A minor (or soft) marker is a difference that is seen on ultrasound that does not cause any health concerns itself, but increases the chance for certain underlying health conditions. Most of the time, a minor marker is a slight variation in development that is not linked to an underlying health issue.
For example, shorter than average femur (thigh) bones are considered a minor marker that increases the chance for Down syndrome. This is because many babies with Down syndrome have shorter than average thigh bones. But there are also many babies who do NOT have Down syndrome but DO have shorter than average thigh bones. There are also some babies with Down syndrome that have average thigh bones. If a minor marker is found on your ultrasound, it is important to talk with your doctor and/or genetic counselor to understand what that marker means for your pregnancy.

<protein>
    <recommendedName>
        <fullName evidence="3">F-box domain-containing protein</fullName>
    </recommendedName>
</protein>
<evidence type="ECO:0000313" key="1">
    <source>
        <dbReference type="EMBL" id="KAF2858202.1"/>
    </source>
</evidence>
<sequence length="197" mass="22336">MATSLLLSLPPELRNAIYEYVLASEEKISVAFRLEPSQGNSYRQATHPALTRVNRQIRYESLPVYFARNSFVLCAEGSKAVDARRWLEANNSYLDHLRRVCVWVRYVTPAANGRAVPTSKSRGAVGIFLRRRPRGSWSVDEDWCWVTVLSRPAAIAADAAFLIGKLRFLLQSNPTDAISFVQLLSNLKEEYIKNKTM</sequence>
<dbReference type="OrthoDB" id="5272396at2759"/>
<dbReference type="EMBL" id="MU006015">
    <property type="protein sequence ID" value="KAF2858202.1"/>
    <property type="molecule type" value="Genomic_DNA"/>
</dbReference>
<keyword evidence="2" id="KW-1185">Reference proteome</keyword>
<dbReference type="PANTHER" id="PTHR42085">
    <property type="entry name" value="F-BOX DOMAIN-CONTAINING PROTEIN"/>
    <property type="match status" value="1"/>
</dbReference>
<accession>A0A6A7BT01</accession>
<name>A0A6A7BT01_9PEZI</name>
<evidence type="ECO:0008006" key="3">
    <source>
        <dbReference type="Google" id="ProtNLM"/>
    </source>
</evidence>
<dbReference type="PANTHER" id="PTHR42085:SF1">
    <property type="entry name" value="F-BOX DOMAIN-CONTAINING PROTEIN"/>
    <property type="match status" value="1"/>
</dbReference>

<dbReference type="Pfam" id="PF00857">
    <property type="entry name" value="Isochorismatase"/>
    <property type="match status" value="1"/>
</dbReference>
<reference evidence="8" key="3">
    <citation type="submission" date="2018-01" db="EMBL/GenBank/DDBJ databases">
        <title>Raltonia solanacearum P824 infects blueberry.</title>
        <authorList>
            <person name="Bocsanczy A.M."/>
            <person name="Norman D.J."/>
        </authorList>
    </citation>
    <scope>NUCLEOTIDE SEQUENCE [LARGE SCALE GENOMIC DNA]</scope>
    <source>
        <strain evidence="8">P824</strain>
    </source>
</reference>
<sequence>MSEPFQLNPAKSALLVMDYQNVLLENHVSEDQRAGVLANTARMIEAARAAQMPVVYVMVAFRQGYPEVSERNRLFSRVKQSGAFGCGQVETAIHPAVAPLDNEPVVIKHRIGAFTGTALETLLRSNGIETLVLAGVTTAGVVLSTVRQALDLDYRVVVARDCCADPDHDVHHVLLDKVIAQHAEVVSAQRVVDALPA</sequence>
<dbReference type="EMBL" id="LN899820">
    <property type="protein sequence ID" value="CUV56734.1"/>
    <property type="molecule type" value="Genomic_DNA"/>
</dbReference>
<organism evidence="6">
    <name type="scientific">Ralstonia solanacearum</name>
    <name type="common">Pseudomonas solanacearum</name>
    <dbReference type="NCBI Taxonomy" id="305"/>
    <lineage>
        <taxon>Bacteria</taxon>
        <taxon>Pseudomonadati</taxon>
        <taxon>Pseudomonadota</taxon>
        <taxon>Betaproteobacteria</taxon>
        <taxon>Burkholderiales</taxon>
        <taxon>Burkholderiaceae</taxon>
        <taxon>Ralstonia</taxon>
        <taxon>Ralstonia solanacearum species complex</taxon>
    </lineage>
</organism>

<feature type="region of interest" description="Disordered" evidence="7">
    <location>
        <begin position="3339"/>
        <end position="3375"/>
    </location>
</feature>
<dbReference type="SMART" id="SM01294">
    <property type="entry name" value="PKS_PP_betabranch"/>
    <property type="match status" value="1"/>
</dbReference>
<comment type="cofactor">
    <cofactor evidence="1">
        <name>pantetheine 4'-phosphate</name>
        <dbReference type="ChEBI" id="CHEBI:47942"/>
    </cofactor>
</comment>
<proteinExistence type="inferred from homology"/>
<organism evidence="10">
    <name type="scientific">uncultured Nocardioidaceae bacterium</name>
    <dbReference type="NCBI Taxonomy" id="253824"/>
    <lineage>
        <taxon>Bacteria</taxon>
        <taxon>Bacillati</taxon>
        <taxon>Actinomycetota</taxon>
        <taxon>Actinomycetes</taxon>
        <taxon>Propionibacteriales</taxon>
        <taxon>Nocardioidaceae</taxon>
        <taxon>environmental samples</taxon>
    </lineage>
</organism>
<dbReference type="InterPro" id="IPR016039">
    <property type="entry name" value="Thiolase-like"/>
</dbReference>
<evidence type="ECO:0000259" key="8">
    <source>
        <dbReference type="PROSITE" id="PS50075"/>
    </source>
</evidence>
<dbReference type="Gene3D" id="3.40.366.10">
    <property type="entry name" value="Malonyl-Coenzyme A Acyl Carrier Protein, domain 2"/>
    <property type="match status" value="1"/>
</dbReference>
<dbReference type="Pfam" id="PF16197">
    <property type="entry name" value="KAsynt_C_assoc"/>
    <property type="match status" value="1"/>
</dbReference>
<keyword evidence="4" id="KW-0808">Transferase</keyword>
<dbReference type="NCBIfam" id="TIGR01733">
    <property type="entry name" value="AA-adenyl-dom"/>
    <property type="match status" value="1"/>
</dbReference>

You should be talk with a medical professional that can provide you more information about what these findings may mean for your baby. Depending on what marker(s) is seen, your doctor may offer you a screening test, such as cell-free DNA, or a diagnostic testing, such as amniocentesis, to look for certain genetic and chromosomal conditions like Down syndrome. It is always a personal choice whether or not to undergo any prenatal testing.
Depending on the markers that are seen on the ultrasound, it may be recommended that you have a follow-up specialized ultrasound to more carefully evaluate the baby’s heart, called a fetal echocardiogram. Babies with chromosome conditions including Down syndrome have a higher chance for a heart defect. If an ultrasound increases the chance for the pregnancy to have a chromosome condition, it may be important in planning your delivery to determine if the baby is likely to have a heart defect.
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